On Consumer Behaviour
Research Design
Case organisation
Key Takeaway (reference of results to the case of Primark)
Delgado-Ballester and Fernandez Sabiote, 2015
Brand Experiential Value Versus Brand Functional Value
N/A, Primark part of research sample as non-experiential brand
Experiential Value is regarded higher in terms of contribution towards brand equity and can assist positive WOM. Can also be achieved through a sense of community.
Ross and Harradine, 2010.
Consumer behaviour towards Value Brands
Qualitative, Exploratory
Wearer Trials for Jeans
Focus Groups
N/A; Tesco for the Jeans Trial
Shows increasing acceptability to value brand clothing and one-stop shopping. Consumers are more likely to mix fast fashion (such as Primark) with premium fashion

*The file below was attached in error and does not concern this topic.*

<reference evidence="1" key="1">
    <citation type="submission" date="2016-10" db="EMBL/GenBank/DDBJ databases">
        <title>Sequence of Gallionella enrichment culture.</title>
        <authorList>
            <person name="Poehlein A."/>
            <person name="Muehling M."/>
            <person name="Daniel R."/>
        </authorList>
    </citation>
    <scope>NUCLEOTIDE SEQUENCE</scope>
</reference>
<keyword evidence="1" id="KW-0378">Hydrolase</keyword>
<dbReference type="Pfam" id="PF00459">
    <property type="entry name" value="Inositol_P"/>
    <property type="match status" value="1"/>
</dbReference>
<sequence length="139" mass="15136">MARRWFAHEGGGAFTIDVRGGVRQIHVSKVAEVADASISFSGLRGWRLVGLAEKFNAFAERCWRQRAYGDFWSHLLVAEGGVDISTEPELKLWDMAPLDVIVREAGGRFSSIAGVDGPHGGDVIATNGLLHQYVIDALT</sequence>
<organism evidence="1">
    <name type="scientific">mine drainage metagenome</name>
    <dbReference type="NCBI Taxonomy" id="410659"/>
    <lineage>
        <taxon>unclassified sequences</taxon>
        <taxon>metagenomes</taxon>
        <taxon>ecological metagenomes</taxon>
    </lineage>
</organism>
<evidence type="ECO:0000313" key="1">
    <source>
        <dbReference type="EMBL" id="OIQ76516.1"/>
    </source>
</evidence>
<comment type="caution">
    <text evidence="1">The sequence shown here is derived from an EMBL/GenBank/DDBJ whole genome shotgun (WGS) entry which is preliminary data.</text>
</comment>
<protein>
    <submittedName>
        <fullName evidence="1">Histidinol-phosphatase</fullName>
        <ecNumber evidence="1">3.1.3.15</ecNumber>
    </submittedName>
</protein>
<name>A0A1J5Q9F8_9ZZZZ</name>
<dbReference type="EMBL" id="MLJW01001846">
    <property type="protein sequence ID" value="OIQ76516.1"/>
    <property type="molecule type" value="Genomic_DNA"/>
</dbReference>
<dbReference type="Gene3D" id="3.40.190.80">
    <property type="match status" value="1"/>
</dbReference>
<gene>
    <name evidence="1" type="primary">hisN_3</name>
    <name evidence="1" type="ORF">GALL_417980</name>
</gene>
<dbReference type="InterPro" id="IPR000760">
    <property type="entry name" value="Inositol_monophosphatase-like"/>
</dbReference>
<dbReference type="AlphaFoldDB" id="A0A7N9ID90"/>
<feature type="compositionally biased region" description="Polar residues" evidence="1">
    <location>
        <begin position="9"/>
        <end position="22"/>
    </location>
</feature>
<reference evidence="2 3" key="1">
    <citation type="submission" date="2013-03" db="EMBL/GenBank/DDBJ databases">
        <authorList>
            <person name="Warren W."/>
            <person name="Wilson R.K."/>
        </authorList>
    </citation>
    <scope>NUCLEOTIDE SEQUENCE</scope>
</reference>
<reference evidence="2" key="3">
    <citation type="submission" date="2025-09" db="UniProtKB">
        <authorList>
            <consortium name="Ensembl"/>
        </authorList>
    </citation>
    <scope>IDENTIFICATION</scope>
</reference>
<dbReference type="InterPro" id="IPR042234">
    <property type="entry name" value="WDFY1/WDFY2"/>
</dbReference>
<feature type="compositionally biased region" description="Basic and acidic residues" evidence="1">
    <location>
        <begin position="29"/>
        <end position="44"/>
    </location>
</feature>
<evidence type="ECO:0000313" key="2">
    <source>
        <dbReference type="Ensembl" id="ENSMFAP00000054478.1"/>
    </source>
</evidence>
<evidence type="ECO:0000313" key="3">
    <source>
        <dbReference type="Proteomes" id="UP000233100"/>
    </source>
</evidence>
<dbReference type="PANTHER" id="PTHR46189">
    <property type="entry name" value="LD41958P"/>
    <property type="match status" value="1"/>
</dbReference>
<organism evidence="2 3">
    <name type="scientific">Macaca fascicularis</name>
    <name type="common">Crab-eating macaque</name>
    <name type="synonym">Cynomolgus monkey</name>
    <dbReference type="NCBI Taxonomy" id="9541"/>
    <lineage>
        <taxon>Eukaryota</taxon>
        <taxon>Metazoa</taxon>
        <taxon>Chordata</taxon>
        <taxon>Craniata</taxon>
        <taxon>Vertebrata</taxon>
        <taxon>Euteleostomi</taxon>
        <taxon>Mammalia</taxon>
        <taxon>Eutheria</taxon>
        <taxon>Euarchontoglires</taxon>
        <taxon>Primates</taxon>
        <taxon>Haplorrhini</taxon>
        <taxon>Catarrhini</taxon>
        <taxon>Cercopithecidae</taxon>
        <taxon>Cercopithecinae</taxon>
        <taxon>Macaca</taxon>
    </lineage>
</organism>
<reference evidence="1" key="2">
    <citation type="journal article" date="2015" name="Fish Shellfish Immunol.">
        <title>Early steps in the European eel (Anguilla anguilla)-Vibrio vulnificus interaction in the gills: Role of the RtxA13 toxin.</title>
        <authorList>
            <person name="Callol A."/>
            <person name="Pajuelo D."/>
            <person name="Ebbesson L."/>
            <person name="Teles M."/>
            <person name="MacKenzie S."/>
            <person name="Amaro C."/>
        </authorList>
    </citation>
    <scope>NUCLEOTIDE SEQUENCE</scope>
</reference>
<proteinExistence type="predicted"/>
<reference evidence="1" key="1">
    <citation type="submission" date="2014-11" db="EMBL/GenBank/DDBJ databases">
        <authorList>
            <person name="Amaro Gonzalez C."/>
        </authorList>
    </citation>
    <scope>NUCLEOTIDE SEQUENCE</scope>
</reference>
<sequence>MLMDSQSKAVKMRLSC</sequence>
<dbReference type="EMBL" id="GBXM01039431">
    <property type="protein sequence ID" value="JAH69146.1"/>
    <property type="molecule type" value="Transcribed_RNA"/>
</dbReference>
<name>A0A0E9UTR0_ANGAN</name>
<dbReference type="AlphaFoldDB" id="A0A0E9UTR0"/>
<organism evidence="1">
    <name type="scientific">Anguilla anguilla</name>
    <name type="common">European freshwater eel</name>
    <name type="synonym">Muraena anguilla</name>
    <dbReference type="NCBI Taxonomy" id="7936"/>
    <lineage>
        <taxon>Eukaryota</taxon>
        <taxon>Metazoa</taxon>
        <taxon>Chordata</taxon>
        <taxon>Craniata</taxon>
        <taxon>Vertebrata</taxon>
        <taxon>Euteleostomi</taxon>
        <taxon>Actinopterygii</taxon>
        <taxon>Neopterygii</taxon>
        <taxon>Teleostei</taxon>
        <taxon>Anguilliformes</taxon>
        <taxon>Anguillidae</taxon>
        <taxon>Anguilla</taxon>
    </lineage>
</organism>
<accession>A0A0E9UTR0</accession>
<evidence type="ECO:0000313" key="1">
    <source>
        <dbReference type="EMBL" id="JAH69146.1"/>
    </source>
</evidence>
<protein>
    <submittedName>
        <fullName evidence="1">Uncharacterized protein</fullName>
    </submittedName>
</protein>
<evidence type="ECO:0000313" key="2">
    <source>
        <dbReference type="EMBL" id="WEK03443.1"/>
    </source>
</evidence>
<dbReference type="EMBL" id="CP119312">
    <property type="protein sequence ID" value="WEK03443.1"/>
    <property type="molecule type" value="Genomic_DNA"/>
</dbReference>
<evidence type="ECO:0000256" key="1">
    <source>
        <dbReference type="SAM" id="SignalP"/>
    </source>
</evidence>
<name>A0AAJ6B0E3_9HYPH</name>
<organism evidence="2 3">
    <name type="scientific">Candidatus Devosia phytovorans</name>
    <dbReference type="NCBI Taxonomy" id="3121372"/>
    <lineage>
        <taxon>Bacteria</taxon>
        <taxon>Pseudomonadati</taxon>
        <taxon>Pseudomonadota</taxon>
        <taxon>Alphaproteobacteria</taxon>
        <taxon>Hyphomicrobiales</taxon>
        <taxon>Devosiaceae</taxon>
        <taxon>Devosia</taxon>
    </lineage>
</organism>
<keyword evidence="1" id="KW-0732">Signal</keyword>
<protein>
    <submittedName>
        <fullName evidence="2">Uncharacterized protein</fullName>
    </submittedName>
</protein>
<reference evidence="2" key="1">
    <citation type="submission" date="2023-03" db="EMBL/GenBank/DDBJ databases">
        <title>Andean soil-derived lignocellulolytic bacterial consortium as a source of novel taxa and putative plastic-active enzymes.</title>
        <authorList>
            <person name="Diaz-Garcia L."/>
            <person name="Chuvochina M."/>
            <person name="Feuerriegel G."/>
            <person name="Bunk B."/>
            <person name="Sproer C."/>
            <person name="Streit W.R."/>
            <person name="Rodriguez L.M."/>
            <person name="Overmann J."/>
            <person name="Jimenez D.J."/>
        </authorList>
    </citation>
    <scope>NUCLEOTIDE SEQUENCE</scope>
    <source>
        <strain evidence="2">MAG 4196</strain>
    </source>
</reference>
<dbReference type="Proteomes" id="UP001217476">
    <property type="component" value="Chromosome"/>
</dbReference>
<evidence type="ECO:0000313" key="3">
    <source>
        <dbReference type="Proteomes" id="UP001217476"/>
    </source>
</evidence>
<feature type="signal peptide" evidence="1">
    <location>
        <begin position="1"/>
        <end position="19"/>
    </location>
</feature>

Ponsford, 2014.
Consumer Behaviour of Young Mothers and their Toddlers
Qualitative, Fieldwork
Participant Observation
Focus Groups
Photo elicitation exercise
Primark is seen suitable for ‘basic’ products, avoided for high-involvement purchases, that indicate social status (such as trainers) as can be perceived as shameful.
Table 2. Key Studies on Consumer Behaviour for Fast Fashion
Consumer behaviour has been found to be a comparatively unattended field research-wise, specifically for the fast fashion industry (Bhardwaj and Fairhurst, 2010). The literature on consumer behaviour confirms the above discussed strategy of in-store shopping encouragement, as experiential value assists positive word-of-mouth and increases the brand’s equity (Delgado-Ballester and Fernandez Sabiote, 2015). The studies further illustrated in Table 2. suggest that although a societal stigma existed for disposable fashion, consumer culture is changing towards acceptance.